Wednesday, August 17, 2011

When in London...Don't forget to look up AND down.

Brad and I just recently returned from London.  I have since become obsessed with it, and have been watching BBC on a loop just to keep my English accent fresh.  I also subscribed to HELLO! magazine.  Not only did I LOVE, LOVE, LOVE the city, but the people were the icing on the cake.  In a fairly short time, I was able to do quite a bit of sightseeing, and enjoy about 50 different pubs and ales while I was there.

English people have a very dry sense of humor, which I completely enjoy, and their outlook is very sunny for a country that sees its fair share of rain.

So the first day, I went to Buckingham Palace to meet the Queen.  Old bird was on Holiday at Balmoral, so I was gravely disappointed.  I was fully expecting tea and crumpets with the Queen to be included with my ticket.  They politely explained to me that the Duke of Edinburgh, her husband, wasn't busy, because he NEVER is, but I declined, because he always looks like he is coming off of a long illness.

ANYWAY, I got to see "THE DRESS"!!!  It was amazing!  They had a whole video of how they hand- pieced together the lace with like a hundred different lace patterns and each piece represented the different Burroughs of London.  Kate "Mi-UL-ton" was apparently meticulous about the dress having a sense of meaning and history.

The tiara and her earrings were also on display and it was explained that her family got a new crest and the earrings actually have maple leaves and the inside dangling piece is an acorn, which are elements of their "new" crest.  I couldn't help but wonder if they just GOT their crest, or if they CHANGED their crest, or what in the hell was going on.  I also remembered that my Mom came back from her trip to England with a crest and she had pint glasses commemorating this event in her "pub" downstairs, so I am guessing they used to be a WAY bigger deal that they used to be.  Something that needs to be researched, FO SHO.  Just not today, because I have too much laundry.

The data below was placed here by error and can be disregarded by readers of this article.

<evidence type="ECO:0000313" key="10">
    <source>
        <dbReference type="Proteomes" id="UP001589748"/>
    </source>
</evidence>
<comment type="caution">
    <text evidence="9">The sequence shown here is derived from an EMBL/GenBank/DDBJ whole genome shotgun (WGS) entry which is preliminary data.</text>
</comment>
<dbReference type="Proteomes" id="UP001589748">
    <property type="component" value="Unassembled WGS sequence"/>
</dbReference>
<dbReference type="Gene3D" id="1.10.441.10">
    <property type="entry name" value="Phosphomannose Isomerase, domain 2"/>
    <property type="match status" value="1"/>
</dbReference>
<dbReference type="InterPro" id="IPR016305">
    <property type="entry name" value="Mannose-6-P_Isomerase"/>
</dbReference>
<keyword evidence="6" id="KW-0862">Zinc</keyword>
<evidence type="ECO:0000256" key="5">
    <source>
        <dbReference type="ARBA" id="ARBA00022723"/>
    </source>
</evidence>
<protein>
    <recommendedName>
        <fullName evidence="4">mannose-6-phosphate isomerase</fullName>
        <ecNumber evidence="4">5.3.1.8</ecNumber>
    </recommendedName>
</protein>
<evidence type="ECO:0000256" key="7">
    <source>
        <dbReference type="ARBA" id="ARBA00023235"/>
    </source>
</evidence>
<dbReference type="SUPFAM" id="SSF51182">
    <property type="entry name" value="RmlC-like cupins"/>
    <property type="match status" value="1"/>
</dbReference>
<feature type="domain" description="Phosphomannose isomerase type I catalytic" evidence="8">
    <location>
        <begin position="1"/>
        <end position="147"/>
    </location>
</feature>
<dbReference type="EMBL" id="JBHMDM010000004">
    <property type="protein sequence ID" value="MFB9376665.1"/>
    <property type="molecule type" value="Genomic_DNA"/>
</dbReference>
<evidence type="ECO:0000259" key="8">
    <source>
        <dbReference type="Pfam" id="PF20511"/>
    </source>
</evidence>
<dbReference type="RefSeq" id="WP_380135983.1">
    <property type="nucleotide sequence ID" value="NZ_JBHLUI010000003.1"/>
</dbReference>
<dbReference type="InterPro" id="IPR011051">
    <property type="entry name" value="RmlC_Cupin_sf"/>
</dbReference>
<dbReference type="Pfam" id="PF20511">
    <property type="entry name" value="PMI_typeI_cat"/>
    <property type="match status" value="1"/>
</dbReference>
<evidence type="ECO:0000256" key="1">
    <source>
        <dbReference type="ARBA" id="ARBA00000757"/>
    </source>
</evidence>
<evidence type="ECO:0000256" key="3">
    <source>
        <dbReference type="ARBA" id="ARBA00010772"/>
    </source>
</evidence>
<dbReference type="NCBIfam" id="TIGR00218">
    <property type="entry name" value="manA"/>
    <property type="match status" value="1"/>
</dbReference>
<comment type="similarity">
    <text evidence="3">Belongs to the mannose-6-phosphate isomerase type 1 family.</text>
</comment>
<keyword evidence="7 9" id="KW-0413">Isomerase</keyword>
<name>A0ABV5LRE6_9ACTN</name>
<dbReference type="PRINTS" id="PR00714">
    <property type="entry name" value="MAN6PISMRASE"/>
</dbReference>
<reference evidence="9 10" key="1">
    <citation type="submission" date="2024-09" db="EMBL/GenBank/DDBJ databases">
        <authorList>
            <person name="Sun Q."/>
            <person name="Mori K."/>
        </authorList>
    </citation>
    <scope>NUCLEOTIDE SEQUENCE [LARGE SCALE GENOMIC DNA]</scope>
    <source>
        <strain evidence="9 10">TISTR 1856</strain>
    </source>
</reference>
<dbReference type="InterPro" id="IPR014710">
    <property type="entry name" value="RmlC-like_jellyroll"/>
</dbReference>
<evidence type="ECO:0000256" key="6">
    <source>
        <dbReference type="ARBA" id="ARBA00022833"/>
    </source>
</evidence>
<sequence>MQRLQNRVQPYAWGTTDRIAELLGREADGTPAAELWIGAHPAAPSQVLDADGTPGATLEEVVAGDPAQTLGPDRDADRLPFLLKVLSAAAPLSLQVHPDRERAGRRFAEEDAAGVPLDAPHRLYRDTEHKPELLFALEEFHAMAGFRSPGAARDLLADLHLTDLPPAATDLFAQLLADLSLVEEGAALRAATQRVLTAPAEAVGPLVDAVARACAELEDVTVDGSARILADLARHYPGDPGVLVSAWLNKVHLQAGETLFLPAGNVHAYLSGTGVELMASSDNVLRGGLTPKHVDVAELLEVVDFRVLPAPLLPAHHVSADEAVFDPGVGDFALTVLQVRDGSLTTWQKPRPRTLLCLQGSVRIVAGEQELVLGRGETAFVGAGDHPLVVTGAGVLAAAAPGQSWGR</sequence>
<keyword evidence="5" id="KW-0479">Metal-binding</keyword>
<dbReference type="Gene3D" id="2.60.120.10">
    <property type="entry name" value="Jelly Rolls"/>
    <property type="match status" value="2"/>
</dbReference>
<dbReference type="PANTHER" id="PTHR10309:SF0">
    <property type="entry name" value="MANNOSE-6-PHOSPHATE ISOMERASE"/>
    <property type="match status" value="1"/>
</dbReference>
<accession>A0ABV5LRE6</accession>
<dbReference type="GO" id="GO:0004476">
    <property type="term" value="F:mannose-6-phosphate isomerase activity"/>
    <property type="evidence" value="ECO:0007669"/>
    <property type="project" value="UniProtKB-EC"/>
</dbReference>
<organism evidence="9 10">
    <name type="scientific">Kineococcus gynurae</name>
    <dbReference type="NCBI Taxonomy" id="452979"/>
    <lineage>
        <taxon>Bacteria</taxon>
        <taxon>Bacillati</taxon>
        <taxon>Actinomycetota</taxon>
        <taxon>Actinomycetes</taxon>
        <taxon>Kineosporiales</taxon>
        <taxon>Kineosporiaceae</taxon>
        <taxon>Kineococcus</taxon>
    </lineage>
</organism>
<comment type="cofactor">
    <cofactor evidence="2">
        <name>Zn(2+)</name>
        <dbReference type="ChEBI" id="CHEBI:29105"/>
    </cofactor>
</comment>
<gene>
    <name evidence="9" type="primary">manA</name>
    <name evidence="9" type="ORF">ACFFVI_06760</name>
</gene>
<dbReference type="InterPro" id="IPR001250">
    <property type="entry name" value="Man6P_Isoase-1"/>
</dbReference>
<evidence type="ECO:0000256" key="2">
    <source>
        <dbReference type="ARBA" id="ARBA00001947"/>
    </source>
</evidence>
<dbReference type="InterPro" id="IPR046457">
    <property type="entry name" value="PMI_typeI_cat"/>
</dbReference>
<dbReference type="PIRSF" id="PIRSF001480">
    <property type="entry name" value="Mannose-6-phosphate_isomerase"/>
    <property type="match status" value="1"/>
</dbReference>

Backing up, when Brad and I arrived in London, it was 10 o'clock at night, but felt like 5 o'clock to us - which everyone who knows me knows - is HAPPY HOUR.  So we went to the bar in our hotel, and it was the only one open, because bars tend to close rather early in London, for such a large city, and I started chatting up a young Czech girl who looked a little older that she actually was, and we were comparing different parts of the world that we have visited or would like to visit.  Just to be clear, EVERYONE I talked to in London says that if they travelled to America, they would want to go to California.  "New York is too cold.  I've got my fill of THAT!" they all would say in one version or another, but all I kept thinking about was the culture clash that would occur between the Brits and the Californians.

Case in point, I just couldn't get used to the fact that if you were crossing the street you had to look the opposite way for oncoming traffic that you are used to in the States because "in England, they drive on the WRONG side of the street" as my Dad likes to say.  No less than three times a day, did I nearly get run over by a cab or a double decker tour bus.  On the street, at crosswalks, they have painted in large letters "LOOK LEFT" and "LOOK RIGHT" depending on which direction you are crossing from.  It was very confusing to me because the "LOOK LEFT" painted sign would be in the middle of the intersection, and I would focus on that, and the "LOOK RIGHT" would be right at my feet.  I began taking social cues from the people that were crossing from the opposite side, when a Mother actually covered her child's eyes and gasped in horror as a bus whizzed by me and nearly took my life.  My point to all of this is that I was so grateful that I was not in America, specifically California, because I would not have been able to read the facial expressions on most women in large cities in America, because they have had so much botox and fillers that even if their inner feelings were that of the anticipation of a horrible pedestrian/automobile accident, I would only see the surprised look of that of "The Joker" character played by Jack Nicholson in the first Batman movie.

Another culture shock moment would be the food that is available in California.  It is all organic and healthy and leaves you wondering what you are going to have for your next meal when you are paying your check.  I had the pleasure of consuming a "proper English Breakfast" which consisted of two eggs, a mound of bacon, three HUGE pieces of sausage, two McDonald's-like patties of hash browns, half a grilled tomato, and pinto beans.  Atkins must be their diet of choice in England.  I loved it, though, and it sustained me throughout the day.